With apologies to author Thomas Wolfe, you can go home again, but sometimes it’s for not very long.
Three of the four members of Liquid Kactus grew up at Lake Tahoe and now live in Arcata. The band plays Friday at Heavenly Village but it won’t be here long. The Tahoe appearance is sandwiched between Thursday and Saturday shows in Humboldt County.
The Heavenly Village Concert Series features free shows from 5:30-9 p.m. on Fridays and Saturdays throughout the summer. (Please see the Tahoe Onstage Events Calendar.) Liquid Kactus has a new look since its 2014 show at Heavenly Village, and it does not involve haircuts from its dreadlocked guitarist or fuzzy-headed bass player. The band is trimmed from six members to four, losing two horn players.
“Without the horns, there is a lot more improvisation kind of stuff happening,” bassist Josh Foster said. “It’s more explorative and we’re more flexible. If there’s somebody who plays horns and they want to play, they can hop up for one or two, that’s cool.”
The band now is more jam and less funk.
“I like Phish and the Dead and some of the newer jam bans like Umphrey’s (McGee), so we’re trying to do a little more jams but keep it funky as well,” said Foster, who came around to the music his parents played after he became a serious musician.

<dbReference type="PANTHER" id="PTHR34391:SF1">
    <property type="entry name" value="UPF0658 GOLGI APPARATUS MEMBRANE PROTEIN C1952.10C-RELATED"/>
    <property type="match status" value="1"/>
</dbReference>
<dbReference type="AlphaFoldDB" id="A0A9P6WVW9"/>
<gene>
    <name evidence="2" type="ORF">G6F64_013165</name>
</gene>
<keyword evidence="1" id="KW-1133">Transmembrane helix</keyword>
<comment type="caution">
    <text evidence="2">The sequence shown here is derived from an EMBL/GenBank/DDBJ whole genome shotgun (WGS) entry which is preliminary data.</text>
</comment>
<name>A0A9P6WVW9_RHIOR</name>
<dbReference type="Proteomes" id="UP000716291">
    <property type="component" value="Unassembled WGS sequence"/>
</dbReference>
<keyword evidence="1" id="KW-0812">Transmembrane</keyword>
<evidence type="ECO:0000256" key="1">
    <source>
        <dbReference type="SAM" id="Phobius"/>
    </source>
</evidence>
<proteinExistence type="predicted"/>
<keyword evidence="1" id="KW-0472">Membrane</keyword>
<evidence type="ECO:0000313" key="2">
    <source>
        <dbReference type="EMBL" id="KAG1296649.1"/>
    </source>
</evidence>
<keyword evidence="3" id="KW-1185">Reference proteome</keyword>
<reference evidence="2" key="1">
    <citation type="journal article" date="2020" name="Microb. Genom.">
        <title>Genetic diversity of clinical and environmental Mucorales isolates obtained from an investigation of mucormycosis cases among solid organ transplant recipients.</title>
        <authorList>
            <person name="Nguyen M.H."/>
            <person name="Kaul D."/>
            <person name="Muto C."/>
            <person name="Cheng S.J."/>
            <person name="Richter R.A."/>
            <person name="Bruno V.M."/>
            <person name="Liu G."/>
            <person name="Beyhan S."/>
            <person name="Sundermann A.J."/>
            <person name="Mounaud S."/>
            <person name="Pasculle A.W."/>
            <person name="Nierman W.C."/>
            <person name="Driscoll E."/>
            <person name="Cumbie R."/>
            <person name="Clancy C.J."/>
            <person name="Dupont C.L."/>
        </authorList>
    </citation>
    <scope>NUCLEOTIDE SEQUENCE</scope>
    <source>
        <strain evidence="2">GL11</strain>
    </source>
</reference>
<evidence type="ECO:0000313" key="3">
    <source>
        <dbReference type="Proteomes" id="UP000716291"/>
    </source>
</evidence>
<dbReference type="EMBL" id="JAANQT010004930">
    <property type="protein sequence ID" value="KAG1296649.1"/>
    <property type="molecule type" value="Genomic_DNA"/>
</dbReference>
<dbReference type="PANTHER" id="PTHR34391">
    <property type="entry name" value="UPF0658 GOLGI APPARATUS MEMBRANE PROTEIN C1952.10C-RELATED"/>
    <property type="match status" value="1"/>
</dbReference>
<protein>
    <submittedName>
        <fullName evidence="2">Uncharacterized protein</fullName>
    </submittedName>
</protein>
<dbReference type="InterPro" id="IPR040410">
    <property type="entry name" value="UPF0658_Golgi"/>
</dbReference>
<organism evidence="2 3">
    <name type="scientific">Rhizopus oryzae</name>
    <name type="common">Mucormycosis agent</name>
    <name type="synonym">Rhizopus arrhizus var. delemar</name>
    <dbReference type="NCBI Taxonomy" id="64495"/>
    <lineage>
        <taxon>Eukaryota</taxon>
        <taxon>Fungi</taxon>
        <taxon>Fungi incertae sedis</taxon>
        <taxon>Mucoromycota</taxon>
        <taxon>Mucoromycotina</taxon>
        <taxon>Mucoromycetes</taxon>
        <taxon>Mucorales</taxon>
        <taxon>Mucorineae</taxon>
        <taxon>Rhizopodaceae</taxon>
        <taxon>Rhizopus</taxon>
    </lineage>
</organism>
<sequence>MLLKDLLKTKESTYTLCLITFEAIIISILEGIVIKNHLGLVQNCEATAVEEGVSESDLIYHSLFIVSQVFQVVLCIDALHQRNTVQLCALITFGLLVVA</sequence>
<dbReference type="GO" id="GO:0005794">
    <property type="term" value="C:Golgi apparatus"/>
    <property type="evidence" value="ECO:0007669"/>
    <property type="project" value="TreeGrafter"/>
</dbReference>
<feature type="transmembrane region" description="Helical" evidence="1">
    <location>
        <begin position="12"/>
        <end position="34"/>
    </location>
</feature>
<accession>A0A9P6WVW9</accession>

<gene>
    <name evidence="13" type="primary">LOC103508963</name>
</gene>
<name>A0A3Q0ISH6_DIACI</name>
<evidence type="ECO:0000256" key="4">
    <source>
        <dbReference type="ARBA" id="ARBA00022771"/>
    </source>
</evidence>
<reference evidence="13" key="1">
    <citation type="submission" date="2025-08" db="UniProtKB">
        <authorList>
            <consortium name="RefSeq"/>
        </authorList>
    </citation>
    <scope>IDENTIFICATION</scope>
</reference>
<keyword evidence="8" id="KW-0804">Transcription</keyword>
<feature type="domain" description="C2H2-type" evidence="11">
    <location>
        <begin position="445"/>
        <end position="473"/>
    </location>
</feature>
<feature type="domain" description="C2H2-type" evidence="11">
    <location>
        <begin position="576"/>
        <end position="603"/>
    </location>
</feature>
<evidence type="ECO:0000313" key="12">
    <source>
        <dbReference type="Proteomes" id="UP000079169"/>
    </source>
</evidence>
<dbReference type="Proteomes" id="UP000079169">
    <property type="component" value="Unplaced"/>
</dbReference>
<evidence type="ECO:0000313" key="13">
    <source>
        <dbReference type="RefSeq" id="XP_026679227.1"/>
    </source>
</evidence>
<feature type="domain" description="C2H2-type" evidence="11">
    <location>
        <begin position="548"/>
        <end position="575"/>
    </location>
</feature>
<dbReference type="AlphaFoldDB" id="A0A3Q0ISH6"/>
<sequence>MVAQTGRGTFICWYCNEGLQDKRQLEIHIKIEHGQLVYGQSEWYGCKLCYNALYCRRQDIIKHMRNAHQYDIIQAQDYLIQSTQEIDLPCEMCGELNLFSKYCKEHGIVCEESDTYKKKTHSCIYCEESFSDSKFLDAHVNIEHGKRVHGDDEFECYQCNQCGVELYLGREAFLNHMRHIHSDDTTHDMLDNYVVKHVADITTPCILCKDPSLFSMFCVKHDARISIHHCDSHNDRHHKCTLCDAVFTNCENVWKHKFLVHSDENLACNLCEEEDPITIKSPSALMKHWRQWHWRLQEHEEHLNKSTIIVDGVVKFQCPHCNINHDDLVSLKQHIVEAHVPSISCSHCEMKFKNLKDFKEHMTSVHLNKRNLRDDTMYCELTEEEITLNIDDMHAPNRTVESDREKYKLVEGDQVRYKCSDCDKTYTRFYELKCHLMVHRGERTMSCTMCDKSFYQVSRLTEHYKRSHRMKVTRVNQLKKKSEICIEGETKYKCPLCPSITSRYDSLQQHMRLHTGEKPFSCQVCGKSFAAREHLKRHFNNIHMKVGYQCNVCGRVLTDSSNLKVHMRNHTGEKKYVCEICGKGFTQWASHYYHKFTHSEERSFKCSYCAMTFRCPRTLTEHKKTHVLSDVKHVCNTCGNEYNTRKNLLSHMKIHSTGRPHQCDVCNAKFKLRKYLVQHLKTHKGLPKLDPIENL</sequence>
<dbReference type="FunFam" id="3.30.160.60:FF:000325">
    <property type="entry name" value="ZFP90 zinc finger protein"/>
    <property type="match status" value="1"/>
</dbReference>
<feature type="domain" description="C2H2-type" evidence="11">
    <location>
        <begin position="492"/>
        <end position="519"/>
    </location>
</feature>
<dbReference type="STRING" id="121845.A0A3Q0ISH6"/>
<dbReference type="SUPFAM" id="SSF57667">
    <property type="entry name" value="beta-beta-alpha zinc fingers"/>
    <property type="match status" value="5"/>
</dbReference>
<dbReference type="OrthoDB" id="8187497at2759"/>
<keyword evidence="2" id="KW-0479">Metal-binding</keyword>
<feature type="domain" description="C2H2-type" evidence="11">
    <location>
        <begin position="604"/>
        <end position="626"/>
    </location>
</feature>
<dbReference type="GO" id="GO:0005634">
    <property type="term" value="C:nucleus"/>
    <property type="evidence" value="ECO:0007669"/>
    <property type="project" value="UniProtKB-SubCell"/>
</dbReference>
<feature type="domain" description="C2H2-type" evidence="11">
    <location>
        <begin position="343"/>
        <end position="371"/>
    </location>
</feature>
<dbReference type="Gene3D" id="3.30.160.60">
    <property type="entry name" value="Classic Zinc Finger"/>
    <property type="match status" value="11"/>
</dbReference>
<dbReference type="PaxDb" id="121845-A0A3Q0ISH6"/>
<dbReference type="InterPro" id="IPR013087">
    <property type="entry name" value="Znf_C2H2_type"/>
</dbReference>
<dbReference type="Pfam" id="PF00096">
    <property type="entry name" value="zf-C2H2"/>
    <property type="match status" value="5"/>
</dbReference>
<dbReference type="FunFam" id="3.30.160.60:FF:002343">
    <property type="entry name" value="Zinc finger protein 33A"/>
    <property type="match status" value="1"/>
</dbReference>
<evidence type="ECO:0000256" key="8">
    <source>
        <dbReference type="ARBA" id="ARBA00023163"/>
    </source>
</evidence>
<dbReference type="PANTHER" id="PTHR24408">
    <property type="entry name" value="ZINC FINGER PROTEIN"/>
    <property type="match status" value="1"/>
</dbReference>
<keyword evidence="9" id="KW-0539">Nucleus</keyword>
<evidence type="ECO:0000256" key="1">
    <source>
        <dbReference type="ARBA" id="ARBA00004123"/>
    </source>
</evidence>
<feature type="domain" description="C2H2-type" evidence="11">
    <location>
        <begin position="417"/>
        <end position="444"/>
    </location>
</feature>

Like many Arcata residents, Foster moved there to attend Humboldt State and then decided to stay.
“The music community here is really good for the size of the city,” said Foster, a regular participant at Monday night jams at the Jambalaya, an iconic spot at the Arcata Plaza.
Liquid Kactus is not a name derived from a combination of Humboldt’s wet climate and Tahoe’s dryness. It is the name of one of the band’s songs. Jonny Yocum, the aforementioned guitarist, called the tune “punchy and spiky.”
“The day he moved up here is the day the band started,” Foster said. “We were trying to start a band … and one night when we were having a party at my house and we were jamming and he walked up. Somebody gave him the guitar and it was like, that was our lineup.”
Liquid Kactus plans to work on a second album this summer and to play shows to support it in the fall. It also will return to High Sierra Music Festival, where a year ago it played free shows in the Shady Grove camping area and near the food court. Foster said the band was inspired by Sound Tribe Sector 9, which in 2013 played at the festival largest venue, the Grandstand.
“They are the only band to play in both the parking lot and the main stage,” Foster said.